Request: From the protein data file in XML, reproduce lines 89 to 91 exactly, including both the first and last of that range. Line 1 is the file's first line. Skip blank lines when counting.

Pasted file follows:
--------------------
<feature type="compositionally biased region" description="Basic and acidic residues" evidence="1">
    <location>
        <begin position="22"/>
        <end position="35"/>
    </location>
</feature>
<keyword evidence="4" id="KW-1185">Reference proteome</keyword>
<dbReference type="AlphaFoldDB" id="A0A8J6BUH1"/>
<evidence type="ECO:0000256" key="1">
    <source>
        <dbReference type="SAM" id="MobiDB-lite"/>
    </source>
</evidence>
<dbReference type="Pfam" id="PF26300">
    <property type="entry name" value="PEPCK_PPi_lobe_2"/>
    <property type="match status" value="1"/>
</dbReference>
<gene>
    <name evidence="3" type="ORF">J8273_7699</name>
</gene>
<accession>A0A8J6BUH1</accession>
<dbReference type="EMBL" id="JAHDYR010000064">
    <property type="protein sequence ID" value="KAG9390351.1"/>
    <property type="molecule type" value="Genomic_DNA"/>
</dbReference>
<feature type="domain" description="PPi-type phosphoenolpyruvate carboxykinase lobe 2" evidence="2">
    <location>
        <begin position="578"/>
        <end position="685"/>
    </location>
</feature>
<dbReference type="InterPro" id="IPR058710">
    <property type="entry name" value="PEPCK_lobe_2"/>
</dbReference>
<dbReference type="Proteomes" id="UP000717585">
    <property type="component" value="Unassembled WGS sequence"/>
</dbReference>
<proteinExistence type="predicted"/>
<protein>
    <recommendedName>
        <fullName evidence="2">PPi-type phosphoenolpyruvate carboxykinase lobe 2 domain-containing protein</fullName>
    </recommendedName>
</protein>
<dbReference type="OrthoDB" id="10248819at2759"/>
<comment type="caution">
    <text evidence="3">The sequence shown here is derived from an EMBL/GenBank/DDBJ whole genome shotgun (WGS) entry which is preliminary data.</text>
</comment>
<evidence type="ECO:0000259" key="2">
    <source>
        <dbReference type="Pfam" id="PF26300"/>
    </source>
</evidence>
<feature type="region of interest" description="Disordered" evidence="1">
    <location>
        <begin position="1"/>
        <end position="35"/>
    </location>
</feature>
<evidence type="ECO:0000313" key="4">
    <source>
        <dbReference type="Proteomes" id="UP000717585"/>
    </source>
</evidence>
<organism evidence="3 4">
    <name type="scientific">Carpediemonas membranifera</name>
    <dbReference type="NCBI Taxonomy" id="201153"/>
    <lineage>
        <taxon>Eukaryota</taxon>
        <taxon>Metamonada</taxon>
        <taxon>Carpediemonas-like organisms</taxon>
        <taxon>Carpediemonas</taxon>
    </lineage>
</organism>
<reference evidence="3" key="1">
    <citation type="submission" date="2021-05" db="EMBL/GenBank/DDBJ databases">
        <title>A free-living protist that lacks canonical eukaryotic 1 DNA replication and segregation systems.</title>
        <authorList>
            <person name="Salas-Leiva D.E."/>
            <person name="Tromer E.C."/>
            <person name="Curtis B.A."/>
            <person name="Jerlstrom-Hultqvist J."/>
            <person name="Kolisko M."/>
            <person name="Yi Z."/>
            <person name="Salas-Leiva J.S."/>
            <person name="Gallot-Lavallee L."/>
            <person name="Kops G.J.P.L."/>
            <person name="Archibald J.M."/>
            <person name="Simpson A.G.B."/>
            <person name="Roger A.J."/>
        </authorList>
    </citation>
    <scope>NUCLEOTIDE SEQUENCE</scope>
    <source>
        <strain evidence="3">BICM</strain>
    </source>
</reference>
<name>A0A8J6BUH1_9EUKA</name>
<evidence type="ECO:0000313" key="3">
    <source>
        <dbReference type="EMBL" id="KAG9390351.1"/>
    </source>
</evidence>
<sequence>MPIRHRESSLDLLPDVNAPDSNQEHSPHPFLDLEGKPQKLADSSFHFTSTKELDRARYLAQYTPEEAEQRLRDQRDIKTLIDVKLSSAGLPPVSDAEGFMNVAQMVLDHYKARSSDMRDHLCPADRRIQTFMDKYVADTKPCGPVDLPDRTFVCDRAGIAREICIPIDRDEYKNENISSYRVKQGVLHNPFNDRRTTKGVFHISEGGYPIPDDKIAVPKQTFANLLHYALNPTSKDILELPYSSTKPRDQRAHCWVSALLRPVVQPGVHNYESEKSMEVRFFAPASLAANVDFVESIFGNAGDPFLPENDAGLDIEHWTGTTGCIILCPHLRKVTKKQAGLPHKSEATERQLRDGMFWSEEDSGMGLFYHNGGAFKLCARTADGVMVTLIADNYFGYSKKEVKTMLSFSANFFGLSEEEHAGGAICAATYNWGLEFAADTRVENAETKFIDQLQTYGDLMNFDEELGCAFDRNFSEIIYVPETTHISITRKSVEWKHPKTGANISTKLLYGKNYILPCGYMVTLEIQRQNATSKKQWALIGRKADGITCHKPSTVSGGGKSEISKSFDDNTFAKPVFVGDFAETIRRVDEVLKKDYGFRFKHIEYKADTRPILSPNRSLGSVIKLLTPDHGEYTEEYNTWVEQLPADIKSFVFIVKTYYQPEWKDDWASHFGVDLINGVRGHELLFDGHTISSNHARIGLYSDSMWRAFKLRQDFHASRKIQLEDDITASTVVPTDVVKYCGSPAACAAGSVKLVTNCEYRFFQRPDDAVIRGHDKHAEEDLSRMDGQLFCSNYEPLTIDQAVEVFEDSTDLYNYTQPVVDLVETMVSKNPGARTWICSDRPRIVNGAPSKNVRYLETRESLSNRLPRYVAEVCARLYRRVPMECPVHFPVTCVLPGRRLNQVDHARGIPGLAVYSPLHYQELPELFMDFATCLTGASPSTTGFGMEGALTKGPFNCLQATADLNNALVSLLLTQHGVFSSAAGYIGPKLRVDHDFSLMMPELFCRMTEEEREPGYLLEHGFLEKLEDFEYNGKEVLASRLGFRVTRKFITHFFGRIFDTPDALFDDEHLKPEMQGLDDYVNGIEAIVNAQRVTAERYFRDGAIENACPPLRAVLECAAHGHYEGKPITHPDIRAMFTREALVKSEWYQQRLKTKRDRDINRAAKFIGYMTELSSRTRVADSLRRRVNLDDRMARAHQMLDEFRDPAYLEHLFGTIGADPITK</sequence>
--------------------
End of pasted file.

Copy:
            <person name="Roger A.J."/>
        </authorList>
    </citation>